The University of Michigan College of Engineering is ranked among the top engineering schools in the country. At more than $130 million annually, its engineering research budget is one of largest of any public university. Michigan Engineering is home to 11 academic departments and a National Science Foundation Engineering Research Center. The college plays a leading role in the Michigan Memorial Phoenix Energy Institute and hosts the world class Lurie Nanofabrication Facility. Michigan Engineering's premier scholarship, international scale and multidisciplinary scope combine to create The Michigan Difference.

Nicole Casal Moore | Newswise Science News
Further information:
http://www.engin.umich.edu

Further reports about: Antivirus Cloud Engineering Next-generation

More articles from Information Technology:

nachricht Putting food-safety detection in the hands of consumers
15.11.2018 | Massachusetts Institute of Technology

nachricht Next stop Morocco: EU partners test innovative space robotics technologies in the Sahara desert
09.11.2018 | Deutsches Forschungszentrum für Künstliche Intelligenz GmbH, DFKI

All articles from Information Technology >>>

The most recent press releases about innovation >>>

Die letzten 5 Focus-News des innovations-reports im Überblick:

Im Focus: UNH scientists help provide first-ever views of elusive energy explosion

Researchers at the University of New Hampshire have captured a difficult-to-view singular event involving "magnetic reconnection"--the process by which sparse particles and energy around Earth collide producing a quick but mighty explosion--in the Earth's magnetotail, the magnetic environment that trails behind the planet.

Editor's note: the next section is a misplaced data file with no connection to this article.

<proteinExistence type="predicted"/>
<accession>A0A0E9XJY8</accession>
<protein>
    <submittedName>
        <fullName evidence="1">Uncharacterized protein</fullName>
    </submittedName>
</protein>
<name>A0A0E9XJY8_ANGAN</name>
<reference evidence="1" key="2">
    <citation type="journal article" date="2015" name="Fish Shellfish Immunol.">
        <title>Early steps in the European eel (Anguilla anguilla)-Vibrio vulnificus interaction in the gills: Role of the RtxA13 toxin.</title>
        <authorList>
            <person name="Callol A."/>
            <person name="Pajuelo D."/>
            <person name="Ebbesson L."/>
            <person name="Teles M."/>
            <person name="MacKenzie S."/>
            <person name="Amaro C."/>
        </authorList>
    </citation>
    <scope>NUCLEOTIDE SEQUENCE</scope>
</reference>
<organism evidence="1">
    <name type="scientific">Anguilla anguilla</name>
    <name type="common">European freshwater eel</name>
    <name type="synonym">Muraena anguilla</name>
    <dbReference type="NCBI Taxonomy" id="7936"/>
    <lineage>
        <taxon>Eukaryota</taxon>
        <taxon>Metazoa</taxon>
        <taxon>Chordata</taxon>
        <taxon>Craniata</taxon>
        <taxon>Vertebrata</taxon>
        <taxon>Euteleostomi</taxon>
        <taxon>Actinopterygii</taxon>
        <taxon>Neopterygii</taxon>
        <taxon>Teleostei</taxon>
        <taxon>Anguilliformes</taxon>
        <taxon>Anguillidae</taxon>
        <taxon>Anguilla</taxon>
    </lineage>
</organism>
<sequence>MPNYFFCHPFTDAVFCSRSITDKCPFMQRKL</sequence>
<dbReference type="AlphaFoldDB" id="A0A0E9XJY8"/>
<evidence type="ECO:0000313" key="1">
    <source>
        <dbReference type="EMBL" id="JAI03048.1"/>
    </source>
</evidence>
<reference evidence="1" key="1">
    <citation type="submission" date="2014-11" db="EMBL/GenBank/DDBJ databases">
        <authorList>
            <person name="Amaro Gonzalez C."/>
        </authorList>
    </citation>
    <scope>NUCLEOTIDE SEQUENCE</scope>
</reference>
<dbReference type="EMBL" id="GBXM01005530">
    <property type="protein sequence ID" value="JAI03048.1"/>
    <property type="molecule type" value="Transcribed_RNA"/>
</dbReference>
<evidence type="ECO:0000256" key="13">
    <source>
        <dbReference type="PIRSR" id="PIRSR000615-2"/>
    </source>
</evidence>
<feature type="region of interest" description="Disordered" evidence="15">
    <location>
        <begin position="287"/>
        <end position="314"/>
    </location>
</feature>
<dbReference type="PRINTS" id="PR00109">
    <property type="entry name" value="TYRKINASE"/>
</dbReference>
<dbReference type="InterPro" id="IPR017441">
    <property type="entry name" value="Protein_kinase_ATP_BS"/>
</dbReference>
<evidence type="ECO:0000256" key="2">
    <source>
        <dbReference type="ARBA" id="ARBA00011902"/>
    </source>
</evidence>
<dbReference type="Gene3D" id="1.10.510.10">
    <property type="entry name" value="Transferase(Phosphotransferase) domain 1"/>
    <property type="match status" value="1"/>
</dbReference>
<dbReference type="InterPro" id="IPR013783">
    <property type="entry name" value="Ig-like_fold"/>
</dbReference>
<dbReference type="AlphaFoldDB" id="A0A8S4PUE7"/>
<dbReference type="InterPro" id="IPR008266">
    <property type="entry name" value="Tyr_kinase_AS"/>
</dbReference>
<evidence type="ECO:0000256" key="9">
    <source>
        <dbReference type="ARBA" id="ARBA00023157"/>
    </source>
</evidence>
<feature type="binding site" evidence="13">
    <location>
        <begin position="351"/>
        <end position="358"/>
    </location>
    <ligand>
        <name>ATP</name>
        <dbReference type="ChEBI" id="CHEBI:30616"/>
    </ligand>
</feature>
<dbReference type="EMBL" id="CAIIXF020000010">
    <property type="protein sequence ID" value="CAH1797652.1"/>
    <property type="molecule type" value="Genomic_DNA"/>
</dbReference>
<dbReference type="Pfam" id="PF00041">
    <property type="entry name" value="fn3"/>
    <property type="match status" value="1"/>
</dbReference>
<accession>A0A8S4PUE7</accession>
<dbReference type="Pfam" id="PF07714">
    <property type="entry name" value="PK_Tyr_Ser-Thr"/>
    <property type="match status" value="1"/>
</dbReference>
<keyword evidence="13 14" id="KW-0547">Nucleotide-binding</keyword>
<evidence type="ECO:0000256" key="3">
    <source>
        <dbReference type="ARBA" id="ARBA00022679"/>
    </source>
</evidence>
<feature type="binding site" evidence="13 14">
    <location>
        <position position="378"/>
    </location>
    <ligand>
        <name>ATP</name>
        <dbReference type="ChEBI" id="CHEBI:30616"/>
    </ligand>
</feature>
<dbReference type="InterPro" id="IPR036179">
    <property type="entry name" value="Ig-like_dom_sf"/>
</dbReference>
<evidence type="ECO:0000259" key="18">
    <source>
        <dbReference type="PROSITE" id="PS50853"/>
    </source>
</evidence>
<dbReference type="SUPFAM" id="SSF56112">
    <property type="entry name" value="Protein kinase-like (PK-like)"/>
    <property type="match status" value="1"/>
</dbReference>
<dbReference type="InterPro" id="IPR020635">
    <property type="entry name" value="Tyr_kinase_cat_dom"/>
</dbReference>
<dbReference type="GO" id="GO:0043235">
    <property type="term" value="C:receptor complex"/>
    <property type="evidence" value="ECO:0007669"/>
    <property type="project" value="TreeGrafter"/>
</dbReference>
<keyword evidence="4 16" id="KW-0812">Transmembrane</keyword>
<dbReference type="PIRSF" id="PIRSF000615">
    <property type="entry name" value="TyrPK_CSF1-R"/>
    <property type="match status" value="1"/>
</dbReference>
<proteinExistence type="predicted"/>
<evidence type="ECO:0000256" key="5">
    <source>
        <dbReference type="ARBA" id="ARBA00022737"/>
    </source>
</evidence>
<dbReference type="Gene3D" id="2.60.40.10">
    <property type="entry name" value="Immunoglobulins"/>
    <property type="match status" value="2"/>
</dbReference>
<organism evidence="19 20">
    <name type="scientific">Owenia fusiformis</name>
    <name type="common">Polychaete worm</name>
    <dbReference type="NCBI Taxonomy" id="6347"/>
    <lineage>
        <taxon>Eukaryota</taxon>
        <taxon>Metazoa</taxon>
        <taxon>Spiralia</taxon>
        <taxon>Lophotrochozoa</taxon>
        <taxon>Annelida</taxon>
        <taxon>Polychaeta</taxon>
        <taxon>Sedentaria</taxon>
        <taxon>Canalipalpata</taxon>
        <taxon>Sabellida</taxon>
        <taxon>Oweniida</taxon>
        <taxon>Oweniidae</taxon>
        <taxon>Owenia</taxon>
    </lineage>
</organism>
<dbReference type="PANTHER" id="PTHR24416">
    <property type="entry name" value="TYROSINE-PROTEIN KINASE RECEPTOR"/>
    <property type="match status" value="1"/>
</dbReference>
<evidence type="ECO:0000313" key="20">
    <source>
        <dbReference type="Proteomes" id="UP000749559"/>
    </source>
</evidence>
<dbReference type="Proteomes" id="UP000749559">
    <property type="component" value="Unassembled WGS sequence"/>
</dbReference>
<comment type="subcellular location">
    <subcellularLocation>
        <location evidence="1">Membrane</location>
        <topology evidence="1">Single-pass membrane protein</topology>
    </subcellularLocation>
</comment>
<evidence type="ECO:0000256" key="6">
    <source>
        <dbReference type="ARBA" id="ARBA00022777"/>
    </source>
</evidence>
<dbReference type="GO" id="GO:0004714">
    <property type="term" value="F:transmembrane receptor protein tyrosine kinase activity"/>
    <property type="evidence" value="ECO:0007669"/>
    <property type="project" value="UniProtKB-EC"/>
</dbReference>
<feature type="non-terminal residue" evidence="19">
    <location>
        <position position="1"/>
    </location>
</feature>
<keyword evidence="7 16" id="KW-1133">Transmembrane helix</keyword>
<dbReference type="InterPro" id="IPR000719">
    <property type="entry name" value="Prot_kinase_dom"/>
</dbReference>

Magnetic reconnection has remained a bit of a mystery to scientists. They know it exists and have documented the effects that the energy explosions can...

Im Focus: A Chip with Blood Vessels

Biochips have been developed at TU Wien (Vienna), on which tissue can be produced and examined. This allows supplying the tissue with different substances in a very controlled way.

Cultivating human cells in the Petri dish is not a big challenge today. Producing artificial tissue, however, permeated by fine blood vessels, is a much more...

Im Focus: A Leap Into Quantum Technology

Faster and secure data communication: This is the goal of a new joint project involving physicists from the University of Würzburg. The German Federal Ministry of Education and Research funds the project with 14.8 million euro.

In our digital world data security and secure communication are becoming more and more important. Quantum communication is a promising approach to achieve...

Im Focus: Research icebreaker Polarstern begins the Antarctic season

What does it look like below the ice shelf of the calved massive iceberg A68?

On Saturday, 10 November 2018, the research icebreaker Polarstern will leave its homeport of Bremerhaven, bound for Cape Town, South Africa.

Im Focus: Penn engineers develop ultrathin, ultralight 'nanocardboard'

When choosing materials to make something, trade-offs need to be made between a host of properties, such as thickness, stiffness and weight. Depending on the application in question, finding just the right balance is the difference between success and failure

Now, a team of Penn Engineers has demonstrated a new material they call "nanocardboard," an ultrathin equivalent of corrugated paper cardboard. A square...

All Focus news of the innovation-report >>>

Anzeige

Anzeige

VideoLinks
Industry & Economy
Event News

“3rd Conference on Laser Polishing – LaP 2018” Attracts International Experts and Users

09.11.2018 | Event News

On the brain’s ability to find the right direction

06.11.2018 | Event News

European Space Talks: Weltraumschrott – eine Gefahr für die Gesellschaft?

23.10.2018 | Event News

 
Latest News

Purdue cancer identity technology makes it easier to find a tumor's 'address'

16.11.2018 | Health and Medicine

Good preparation is half the digestion

16.11.2018 | Life Sciences

Microscope measures muscle weakness

16.11.2018 | Life Sciences

VideoLinks
Science & Research
Overview of more VideoLinks >>>